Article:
Re­search shows real in­flu­ence of par­ents

Port Douglas & Mossman Gazette - - SPORT -

QUEENS­LAND Health is call­ing on par­ents to boost their kids’ phys­i­cal ac­tiv­ity lev­els, with new re­search show­ing kids are more likely to be ac­tive when the fam­ily is ac­tive.

Queens­land’s Chief Health Of­fi­cer Dr Jean­nette Young said the re­search sur­veyed par­ents of chil­dren aged five to 17 years, and aimed to un­der­stand where chil­dren play and how of­ten.

“The World Health Or­ga­ni­za­tion and the Aus­tralian De­part­ment of Health rec­om­mend that chil­dren and ado­les­cents en­gage in at least one hour of mod­er­ate-to-vig­or­ous phys­i­cal ac­tiv­ity daily,” she said.

“The re­search found that chil­dren are achiev­ing about 11 hours a week of phys­i­cal ac­tiv­ity on av­er­age, with about 8 hours oc­cur­ring at school or in their free time.

“We know schools are an ex­cel­lent av­enue for phys­i­cal ac­tiv­ity such as lunchtime play and start­ing team sports, and the pro­grams in place are con­tribut­ing well to a child’s ac­can tiv­ity lev­els.

“But it’s also re­ally in­ter­est­ing to see just how much the home en­vi­ron­ment plays a part in a child’s ac­tiv­ity lev­els.

“Free time ac­counted for an av­er­age of 4.4 hours of phys­i­cal ac­tiv­ity per week, which clearly shows it’s an im­por­tant en­vi­ron­ment where chil­dren can im­prove their phys­i­cal ac­tiv­ity lev­els.”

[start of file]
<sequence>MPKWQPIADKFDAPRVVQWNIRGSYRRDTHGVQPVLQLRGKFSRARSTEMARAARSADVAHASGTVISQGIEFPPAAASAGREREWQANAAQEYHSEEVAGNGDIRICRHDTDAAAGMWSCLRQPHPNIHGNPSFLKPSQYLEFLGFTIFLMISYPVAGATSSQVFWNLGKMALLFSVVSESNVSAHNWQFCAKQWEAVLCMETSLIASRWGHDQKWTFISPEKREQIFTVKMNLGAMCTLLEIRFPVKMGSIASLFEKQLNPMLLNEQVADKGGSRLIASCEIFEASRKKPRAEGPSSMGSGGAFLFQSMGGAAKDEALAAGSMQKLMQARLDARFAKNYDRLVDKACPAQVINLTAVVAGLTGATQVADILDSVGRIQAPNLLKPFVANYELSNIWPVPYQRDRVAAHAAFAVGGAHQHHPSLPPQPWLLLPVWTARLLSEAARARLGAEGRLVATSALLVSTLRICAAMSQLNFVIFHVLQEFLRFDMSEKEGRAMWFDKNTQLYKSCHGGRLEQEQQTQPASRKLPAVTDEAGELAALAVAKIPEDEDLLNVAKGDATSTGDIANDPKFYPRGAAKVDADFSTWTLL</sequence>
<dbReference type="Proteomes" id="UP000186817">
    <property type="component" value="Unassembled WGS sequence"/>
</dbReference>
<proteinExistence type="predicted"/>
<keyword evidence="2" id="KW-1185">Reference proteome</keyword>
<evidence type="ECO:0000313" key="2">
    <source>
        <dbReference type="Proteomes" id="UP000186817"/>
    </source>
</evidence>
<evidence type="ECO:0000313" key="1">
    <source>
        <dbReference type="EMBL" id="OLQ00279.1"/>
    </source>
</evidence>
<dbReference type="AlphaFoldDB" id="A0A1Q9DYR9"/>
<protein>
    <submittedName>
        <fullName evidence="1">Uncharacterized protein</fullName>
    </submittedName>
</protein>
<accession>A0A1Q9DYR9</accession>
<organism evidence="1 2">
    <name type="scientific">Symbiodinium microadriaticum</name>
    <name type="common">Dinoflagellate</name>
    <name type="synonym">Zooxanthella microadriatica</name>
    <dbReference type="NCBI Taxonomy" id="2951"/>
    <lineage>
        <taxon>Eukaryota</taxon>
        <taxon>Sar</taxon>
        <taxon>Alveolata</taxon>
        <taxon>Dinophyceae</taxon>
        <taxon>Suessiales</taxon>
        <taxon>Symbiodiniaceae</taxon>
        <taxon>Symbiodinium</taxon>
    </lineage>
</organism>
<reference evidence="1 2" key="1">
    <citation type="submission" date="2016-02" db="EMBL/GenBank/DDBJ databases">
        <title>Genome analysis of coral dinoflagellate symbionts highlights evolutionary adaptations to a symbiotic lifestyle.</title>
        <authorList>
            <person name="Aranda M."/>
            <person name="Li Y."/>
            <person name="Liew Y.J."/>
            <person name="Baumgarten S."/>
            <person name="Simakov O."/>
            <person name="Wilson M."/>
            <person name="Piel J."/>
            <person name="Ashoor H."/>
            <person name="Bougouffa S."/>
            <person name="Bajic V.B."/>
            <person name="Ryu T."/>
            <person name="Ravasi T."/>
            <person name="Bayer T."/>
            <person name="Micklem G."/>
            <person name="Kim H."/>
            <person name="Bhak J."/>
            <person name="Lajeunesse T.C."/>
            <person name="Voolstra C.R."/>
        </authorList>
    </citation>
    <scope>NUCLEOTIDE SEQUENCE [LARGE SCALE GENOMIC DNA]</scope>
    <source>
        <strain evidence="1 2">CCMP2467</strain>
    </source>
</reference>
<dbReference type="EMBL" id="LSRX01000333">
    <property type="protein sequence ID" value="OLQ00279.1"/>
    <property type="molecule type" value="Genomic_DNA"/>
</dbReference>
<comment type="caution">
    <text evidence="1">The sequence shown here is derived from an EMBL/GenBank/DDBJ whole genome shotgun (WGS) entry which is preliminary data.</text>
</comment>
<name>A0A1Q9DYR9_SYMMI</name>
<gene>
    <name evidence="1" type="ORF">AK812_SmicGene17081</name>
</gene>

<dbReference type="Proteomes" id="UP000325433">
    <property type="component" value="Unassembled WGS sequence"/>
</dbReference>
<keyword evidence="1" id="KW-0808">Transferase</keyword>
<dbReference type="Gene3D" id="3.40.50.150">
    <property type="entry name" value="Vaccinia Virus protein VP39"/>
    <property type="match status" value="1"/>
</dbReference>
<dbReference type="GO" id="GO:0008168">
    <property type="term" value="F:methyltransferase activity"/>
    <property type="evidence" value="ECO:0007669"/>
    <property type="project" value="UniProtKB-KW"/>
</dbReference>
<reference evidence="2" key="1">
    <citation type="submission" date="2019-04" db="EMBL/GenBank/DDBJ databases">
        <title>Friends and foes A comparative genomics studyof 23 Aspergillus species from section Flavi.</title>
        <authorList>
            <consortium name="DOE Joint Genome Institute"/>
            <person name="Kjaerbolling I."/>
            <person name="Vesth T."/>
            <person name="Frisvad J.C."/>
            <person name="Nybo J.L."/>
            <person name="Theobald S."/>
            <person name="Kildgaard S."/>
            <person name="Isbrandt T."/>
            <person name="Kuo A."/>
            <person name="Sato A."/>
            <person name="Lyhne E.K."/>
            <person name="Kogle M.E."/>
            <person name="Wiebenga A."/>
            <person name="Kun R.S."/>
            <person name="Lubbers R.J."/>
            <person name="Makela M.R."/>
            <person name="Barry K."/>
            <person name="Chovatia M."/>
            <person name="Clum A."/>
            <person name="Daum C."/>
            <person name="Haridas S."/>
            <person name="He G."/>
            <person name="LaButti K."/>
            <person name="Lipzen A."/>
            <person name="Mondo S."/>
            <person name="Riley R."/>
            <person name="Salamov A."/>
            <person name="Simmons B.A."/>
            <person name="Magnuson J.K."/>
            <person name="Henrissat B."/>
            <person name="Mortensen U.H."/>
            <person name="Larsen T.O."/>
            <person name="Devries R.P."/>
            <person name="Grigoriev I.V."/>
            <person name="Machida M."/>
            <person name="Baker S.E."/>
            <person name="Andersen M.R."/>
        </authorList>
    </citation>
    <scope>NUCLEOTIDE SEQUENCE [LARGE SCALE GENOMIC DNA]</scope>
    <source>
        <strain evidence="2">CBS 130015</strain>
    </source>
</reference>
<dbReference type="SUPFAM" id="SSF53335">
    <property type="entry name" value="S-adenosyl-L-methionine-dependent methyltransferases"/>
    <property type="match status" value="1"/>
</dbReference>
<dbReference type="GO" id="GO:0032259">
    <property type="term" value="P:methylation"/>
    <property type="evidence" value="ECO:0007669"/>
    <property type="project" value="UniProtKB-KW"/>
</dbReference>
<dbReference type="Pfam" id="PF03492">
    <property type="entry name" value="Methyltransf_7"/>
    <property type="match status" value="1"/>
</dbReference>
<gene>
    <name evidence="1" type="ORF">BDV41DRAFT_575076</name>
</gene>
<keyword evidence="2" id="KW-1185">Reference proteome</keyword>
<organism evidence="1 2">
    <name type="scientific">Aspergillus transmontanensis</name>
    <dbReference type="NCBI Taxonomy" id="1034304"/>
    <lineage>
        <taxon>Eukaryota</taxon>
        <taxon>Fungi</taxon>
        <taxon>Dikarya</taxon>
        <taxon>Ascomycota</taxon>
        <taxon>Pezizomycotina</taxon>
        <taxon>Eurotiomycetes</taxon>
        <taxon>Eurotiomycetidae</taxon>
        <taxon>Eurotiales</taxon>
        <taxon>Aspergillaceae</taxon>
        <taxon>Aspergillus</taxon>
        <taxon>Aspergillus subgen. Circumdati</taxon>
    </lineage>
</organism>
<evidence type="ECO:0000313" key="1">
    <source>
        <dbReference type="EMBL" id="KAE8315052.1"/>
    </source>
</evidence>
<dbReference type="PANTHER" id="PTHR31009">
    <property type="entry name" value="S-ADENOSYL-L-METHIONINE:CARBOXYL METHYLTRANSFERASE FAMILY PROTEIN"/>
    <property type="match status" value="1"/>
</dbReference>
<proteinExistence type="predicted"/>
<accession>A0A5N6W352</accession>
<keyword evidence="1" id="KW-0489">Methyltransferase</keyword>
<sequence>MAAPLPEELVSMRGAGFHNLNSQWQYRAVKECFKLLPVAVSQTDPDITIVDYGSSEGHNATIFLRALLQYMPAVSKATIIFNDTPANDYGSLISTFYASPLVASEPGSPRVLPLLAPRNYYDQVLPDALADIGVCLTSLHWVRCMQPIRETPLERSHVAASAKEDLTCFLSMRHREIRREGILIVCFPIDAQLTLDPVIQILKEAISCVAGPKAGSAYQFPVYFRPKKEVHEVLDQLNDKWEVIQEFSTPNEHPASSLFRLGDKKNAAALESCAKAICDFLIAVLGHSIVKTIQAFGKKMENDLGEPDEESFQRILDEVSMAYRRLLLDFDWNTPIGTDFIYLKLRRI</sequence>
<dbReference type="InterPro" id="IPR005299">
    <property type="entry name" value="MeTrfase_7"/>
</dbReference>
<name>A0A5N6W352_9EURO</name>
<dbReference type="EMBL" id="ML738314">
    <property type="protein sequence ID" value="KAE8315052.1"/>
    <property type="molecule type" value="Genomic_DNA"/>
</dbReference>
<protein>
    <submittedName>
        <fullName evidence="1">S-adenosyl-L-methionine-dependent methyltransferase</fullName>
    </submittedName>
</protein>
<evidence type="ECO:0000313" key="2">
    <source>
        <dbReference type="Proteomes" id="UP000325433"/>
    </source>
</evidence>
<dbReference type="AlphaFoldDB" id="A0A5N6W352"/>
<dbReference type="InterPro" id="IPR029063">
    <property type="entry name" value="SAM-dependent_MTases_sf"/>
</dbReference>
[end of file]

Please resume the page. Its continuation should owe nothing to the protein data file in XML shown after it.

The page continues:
Dr Young said par­ents are a very pos­i­tive in­flu­ence on their chil­dren’s phys­i­cal ac­tiv­ity lev­els.

“With around one quar­ter of Queens­land chil­dren over­weight or obese, we, as par­ents, need to do ev­ery­thing we can to en­sure that num­ber re­duces,” she said.

“The re­search shows that kids are more likely to be ac­tive if their fam­i­lies are ac­tive, which is why we’re call­ing on par­ents to en­cour­age an ac­tive life­style by mod­el­ling one them­selves.

“Phys­i­cal ac­tiv­ity doesn’t need to be oner­ous, it’s about find­ing what you love and do­ing more of it.

“That could be walk­ing, or kick­ing the footy in the park, or bike rides, or back­yard cricket, or even a bit of a fam­ily dance party – any­thing that gets you and your kids mov­ing.

“We know time can be an is­sue for fam­i­lies when it comes to be­ing ac­tive, so find­ing en­joy­able ways to in­cor­po­rate it into ev­ery­day tasks make all the dif­fer­ence.

“Phys­i­cally ac­tive chil­dren have im­proved car­dio­vas­cu­lar health, mus­cu­loskele­tal strength and pos­i­tive psy­choso­cial ben­e­fits. Sport and ac­tive free play also con­trib­ute to healthy phys­i­cal growth, in­creased con­cen­tra­tion in aca­demic pur­suits and healthy de­vel­op­ment of so­cial skills.

“We know these phys­i­cal and men­tal ben­e­fits con­tinue through­out life, and those who are phys­i­cally ac­tive in child­hood are more likely to carry those habits into adult­hood.

“So the time you in­vest in an ac­tive fam­ily life­style dur­ing child­hood will make a big dif­fer­ence in your child liv­ing a happy and healthy life­style once they leave the nest.”

The ‘Where chil­dren play most’ re­search was re­cenlty pub­lished in the

New re­search has re­vealed that ac­tive par­ents have a pos­i­tive im­pact on their chil­dren’s phys­i­cal ac­tiv­ity lev­els.

Dr Jean­nette Young.

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